To study the effect of polyphenol treatment on the enzymatic stability of AC, the explants were treated with polyphenols dissolved in PBS (CAT, QUE, EGCG, and TA) at 200 μM for 48 h, in a shaking incubator, at 37°C. AC explants incubated only with PBS were used as controls. The treated explants were again incubated for 24 h in PBS to wash out free polyphenols, as their presence can inhibit collagenase. The explants were then incubated in collagenase at 37°C for 96 h. The ratio of collagen (in cartilage explants) to collagenase was maintained at 50:1 (w/w), and the reaction was buffered at pH 7.4 with 0.1-M Tris-HCl and 0.05-M CaCl2. After 96 h, the reaction was stopped, and the mixture was centrifuged for 15 min at 10,000 rpm. The supernatant was analyzed for soluble collagen and GAGs using the Woessner method[35] and DMMB dye[33, 34] respectively, and the percentage release thereof was calculated using the Eqs 1 and 2 given below.


Physical stability of AC explants

To study the effects of the polyphenols on physical properties of cartilage, the compression strength of the cartilage with and without incubation in polyphenols was determined using a Brookfield CT3 10K Texture Analyzer (USA). AC explants 5 mm in diameter within a narrow weight range (18–22 mg) were obtained. The cartilage samples were separated into six groups (three samples per group). Five cartilage groups were incubated with or without 200 μM polyphenols (CAT, QUE, EGCG, and TA, respectively) at 37°C for 96 h. Another additional control group was stored at 4°C. The load required for 50% compression (i.e., half of its original thickness) of the incubated cartilage samples was determined. Prior to compression measurement, the cartilage samples were equilibrated with PBS pH 7.4 for 4 h at room temperature (25°C) and then placed directly below the probe in a stainless steel plate with a thin layer of PBS on the circular plate of the instrument. The probe was allowed to compress the cartilage with the target of 50% compression at a defined speed (0.1 mm/sec) to examine the unconfined compression properties [23, 39].

In vivo analysis of the effect of polyphenol in protecting AC in collagen-induced arthritic rats

Forty-two female Wistar rats, 6–8 weeks old and weighing 130–180 g, were used to evaluate the effect of the intra-articular injection of polyphenols (EGCG and TA) in protecting AC under arthritic conditions. The animals were grouped for both prophylactic and therapeutic treatment conditions as shown in Table 1.

Table 1. Grouping of animals to evaluate the efficacy of prophylactic and therapeutic treatment of polyphenols.

The EGCG and TA solutions were prepared fresh each injection day by dissolving the desired weights in sterile saline under aseptic conditions. For each leg, a dose of 300 μg (i.e., 25 μl from 12 mg/ml stock solution) of EGCG or TA was injected intra-articularly in the tibiofemoral joints of the rats of the respective groups. Positive control (PPC & TPC) and NC were injected with saline.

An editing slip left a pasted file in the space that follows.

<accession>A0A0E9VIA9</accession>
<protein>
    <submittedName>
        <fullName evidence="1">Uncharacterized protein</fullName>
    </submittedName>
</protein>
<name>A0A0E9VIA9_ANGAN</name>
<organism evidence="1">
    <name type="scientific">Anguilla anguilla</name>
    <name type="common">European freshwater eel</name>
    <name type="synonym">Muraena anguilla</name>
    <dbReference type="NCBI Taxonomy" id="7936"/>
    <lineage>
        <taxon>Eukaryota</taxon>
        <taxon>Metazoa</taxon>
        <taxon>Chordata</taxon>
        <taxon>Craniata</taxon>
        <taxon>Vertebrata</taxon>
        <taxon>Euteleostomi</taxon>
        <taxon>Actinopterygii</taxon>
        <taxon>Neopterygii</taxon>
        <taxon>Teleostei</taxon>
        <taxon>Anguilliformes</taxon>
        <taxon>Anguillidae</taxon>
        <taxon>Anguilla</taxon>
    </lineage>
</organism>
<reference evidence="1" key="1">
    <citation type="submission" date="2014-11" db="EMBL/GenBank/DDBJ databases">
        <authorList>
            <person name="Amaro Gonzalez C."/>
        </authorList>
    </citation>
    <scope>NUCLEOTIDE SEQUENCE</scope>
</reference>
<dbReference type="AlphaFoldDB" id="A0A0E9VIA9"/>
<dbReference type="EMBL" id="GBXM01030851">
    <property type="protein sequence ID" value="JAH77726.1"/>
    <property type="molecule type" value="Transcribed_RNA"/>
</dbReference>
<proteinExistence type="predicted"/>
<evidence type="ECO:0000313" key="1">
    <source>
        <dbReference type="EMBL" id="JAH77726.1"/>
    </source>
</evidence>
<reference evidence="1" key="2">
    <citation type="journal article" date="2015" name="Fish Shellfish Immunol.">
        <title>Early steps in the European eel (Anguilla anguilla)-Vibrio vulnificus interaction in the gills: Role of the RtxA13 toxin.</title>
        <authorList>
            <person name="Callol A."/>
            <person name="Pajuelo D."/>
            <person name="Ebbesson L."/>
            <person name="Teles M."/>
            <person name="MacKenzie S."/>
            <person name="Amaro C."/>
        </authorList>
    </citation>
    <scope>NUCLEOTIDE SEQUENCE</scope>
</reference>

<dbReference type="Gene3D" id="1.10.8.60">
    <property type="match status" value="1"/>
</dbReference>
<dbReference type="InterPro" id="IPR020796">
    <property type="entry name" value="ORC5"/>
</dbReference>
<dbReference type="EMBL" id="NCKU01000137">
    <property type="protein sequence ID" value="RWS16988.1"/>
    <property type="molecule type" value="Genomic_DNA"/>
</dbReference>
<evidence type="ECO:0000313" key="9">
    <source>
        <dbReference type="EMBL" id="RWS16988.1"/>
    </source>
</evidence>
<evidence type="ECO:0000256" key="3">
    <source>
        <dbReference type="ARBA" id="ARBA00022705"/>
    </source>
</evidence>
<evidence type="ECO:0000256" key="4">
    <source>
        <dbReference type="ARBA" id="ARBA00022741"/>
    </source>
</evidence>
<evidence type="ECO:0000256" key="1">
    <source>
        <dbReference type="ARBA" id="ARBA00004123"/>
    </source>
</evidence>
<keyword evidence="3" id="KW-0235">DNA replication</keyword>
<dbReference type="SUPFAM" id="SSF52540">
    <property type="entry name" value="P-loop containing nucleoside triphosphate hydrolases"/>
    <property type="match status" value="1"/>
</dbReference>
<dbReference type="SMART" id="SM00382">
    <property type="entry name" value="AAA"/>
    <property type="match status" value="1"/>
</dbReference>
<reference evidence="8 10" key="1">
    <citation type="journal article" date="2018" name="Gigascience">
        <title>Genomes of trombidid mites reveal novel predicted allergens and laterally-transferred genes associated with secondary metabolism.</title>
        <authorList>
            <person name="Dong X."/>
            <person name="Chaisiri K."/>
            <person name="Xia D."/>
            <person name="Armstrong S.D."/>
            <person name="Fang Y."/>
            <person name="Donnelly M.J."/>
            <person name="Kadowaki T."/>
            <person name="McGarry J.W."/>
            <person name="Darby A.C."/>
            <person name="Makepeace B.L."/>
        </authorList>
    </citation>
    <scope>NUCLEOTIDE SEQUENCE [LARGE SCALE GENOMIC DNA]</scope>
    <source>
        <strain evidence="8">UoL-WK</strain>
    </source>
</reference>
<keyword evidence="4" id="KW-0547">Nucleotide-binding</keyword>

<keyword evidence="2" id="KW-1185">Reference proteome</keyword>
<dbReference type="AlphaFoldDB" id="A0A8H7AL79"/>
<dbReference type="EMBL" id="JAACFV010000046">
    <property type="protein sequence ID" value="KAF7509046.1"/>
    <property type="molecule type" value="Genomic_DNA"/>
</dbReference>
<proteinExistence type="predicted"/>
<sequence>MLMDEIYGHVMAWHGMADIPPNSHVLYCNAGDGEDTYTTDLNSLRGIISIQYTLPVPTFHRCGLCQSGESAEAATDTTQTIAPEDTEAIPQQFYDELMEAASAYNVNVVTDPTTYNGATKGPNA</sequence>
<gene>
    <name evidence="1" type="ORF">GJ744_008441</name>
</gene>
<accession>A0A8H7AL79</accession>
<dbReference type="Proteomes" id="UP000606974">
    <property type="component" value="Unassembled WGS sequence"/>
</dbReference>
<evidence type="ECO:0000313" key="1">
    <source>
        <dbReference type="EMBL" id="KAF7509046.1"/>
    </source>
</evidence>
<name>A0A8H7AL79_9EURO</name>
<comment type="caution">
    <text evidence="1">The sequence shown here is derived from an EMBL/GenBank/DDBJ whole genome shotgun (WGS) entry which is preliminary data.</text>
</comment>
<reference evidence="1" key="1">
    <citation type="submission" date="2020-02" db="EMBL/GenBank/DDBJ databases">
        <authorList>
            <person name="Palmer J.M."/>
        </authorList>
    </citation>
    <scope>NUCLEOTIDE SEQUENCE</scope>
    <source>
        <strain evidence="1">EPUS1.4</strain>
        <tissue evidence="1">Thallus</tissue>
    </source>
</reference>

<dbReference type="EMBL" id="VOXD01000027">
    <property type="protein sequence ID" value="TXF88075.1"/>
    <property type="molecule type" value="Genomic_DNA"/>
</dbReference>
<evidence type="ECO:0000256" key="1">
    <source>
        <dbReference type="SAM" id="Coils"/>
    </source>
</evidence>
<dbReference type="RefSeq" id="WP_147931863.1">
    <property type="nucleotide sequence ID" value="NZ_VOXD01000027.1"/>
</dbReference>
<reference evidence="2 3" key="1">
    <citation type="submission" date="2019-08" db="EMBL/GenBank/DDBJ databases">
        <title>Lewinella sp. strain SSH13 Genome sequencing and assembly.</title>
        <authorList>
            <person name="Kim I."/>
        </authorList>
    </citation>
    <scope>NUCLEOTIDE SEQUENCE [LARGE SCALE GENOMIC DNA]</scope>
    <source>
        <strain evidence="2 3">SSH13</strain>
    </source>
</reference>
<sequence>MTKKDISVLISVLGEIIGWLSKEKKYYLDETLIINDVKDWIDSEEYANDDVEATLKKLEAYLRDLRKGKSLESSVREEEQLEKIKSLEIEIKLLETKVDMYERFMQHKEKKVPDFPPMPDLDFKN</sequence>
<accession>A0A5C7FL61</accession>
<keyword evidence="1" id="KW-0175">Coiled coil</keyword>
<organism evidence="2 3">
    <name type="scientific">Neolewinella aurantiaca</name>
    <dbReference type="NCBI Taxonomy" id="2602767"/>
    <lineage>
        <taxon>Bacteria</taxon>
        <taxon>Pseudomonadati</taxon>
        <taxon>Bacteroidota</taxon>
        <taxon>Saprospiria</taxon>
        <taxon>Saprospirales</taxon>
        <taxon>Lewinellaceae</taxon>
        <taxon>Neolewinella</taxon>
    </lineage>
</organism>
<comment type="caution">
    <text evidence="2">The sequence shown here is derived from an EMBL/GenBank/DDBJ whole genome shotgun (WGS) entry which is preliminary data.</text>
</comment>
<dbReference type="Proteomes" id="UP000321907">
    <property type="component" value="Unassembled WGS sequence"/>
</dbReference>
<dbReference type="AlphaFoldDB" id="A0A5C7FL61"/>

Collagen-induced arthritis

CIA was induced in all rats except the NCs (i.e., without disease) by the intradermal injection of an antigenic mixture in the back (dorsal part) and rear feet. Type II collagen (CII) from bovine AC was prepared and purified; the final concentration of 2 mg/ml was obtained by suitable dilution using 0.05 M acetic acid and was then stored at 4°C. Heat-killed M. tuberculosis (HKMtb) collected from the Tuberculosis Research Centre (TRC—Chennai, India) was processed as described previously [40]. On the day of CIA induction, HKMtb was emulsified in an ice bath with an equal volume of CII solution and CFA to obtain a final concentration of 2 mg/ml. Finally, the antigenic mixture (300 μl in six divided doses) was injected over four sites in the rats' backs and two at each foot on day 0 (induction injection) and similarly on day 7 (booster injection). The volumes of the rats' hind paws were examined periodically for arthritis development using a plethysmometer.

Prophylactic treatment and induction of CIA

Through prophylactic treatment, we sought to ensure that the binding of polyphenols took place before the induction of arthritis; therefore, any significant protection of cartilage degradation would be direct proof of the binding of polyphenols to AC. Three prophylactic treatment groups with 6 rats per group (EGCG treatment [PE], TA treatment [PT], and sterile PBS—prophylactic positive control [PPC]) were used. Intra-articular injections of 25 μL (per leg) from 12 mg/ml stock of EGCG, TA, or PBS in five doses (on days -13, -10, -7, -4, and -1) were completed before the first arthritis induction immunization (on day 0).

Induction of CIA and therapeutic treatment

For therapeutic treatment, five doses of polyphenols (TA and EGCG) or control PBS in 25 μL of volume were injected on days 19, 22, 25, 28, and 31 after immunization.

Analysis of the articular cartilage

Both the prophylactic and therapeutic groups were sacrificed on day 43 of immunization, and the tibiofemoral joints of 3 rats in each group were fixed in 10% formalin. They were then decalcified and dehydrated and spliced sagitally into two halves (S1 Fig). Midsections of 3-μm thickness were obtained from embedded tissues on spliced side and stained with hematoxylin and eosin (H&E) and masson's trichrome [24]. Degradation (blind) scoring of both tibial and femoral end cartilage was carried out in six histological sections (i.e. six joints from 3 rats). Quantitative histomorphological scoring of cartilage degradation was as follows: Score 0 (normal cartilage), Score 1 (minimal damage), Score 2 (moderate damage), and Score 3 (maximum damage) [41]. An independent expert pathologist, without knowledge of the experimental groups did the scoring.